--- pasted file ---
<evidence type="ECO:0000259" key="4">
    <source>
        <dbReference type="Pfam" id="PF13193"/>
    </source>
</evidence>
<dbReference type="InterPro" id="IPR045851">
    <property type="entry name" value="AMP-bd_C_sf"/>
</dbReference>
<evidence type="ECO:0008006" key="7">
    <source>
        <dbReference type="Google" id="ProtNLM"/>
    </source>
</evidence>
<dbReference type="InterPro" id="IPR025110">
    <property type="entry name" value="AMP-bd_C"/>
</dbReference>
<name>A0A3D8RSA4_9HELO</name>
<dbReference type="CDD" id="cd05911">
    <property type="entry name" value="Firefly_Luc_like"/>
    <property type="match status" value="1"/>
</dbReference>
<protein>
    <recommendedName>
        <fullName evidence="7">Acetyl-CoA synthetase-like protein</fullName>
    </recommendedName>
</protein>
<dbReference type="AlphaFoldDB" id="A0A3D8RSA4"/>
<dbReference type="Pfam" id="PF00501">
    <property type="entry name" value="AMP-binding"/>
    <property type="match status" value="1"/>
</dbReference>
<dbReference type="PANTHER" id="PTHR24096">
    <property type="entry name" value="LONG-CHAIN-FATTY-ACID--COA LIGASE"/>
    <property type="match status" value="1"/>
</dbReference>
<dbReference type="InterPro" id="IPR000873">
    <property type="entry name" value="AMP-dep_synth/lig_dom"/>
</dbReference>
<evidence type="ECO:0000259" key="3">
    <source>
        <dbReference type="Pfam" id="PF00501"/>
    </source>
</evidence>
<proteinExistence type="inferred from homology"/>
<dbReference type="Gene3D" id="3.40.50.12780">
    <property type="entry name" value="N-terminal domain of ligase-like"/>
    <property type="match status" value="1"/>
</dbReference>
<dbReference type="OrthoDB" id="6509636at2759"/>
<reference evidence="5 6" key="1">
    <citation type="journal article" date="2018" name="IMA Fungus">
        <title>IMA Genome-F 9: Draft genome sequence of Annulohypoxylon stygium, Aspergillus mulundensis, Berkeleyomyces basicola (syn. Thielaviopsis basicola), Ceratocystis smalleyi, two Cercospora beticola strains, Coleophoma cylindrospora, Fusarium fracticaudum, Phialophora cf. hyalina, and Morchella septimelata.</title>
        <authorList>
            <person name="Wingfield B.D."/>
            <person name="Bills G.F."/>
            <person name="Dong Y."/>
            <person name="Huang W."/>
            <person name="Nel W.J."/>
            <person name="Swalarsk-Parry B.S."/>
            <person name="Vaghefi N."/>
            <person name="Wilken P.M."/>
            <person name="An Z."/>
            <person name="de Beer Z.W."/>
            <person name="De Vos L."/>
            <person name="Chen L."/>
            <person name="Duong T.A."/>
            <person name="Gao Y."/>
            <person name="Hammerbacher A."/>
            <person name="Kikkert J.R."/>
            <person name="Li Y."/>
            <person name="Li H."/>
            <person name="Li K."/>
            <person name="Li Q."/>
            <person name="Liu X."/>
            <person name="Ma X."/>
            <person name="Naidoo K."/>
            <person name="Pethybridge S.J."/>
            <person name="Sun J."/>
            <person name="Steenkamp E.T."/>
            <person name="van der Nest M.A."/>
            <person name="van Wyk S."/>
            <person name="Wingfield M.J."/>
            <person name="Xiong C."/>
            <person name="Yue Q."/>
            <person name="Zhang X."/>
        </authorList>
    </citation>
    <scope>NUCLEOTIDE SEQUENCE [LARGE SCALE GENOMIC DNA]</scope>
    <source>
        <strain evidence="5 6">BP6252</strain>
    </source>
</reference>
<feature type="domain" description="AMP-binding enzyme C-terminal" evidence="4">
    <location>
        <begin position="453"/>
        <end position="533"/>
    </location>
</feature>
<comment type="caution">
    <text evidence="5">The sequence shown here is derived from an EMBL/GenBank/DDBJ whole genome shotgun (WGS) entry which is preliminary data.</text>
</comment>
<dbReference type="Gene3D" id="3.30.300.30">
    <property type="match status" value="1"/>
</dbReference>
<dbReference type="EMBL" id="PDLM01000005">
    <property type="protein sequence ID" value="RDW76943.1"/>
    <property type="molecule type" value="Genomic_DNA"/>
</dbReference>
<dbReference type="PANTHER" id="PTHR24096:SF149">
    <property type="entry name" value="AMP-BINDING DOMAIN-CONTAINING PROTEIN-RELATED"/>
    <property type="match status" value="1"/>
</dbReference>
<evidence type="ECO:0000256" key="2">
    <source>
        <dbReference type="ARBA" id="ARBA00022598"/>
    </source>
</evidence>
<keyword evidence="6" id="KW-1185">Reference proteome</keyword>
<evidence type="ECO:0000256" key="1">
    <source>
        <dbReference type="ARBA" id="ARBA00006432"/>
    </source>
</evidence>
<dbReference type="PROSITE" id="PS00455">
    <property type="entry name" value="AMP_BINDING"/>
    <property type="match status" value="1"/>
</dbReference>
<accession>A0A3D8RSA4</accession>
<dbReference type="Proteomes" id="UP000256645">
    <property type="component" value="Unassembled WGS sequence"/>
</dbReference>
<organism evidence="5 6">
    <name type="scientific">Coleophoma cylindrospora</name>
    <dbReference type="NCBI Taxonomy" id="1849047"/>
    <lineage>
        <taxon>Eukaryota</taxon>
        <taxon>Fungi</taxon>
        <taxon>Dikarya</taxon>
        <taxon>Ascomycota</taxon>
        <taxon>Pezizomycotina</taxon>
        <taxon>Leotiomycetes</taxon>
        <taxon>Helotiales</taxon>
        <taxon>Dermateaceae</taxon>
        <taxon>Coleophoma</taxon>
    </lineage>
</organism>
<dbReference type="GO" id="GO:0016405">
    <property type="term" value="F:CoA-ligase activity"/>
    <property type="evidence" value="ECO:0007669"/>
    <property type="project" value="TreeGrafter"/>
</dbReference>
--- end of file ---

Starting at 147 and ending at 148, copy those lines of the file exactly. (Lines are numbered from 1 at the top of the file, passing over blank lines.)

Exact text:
<dbReference type="GO" id="GO:0016405">
    <property type="term" value="F:CoA-ligase activity"/>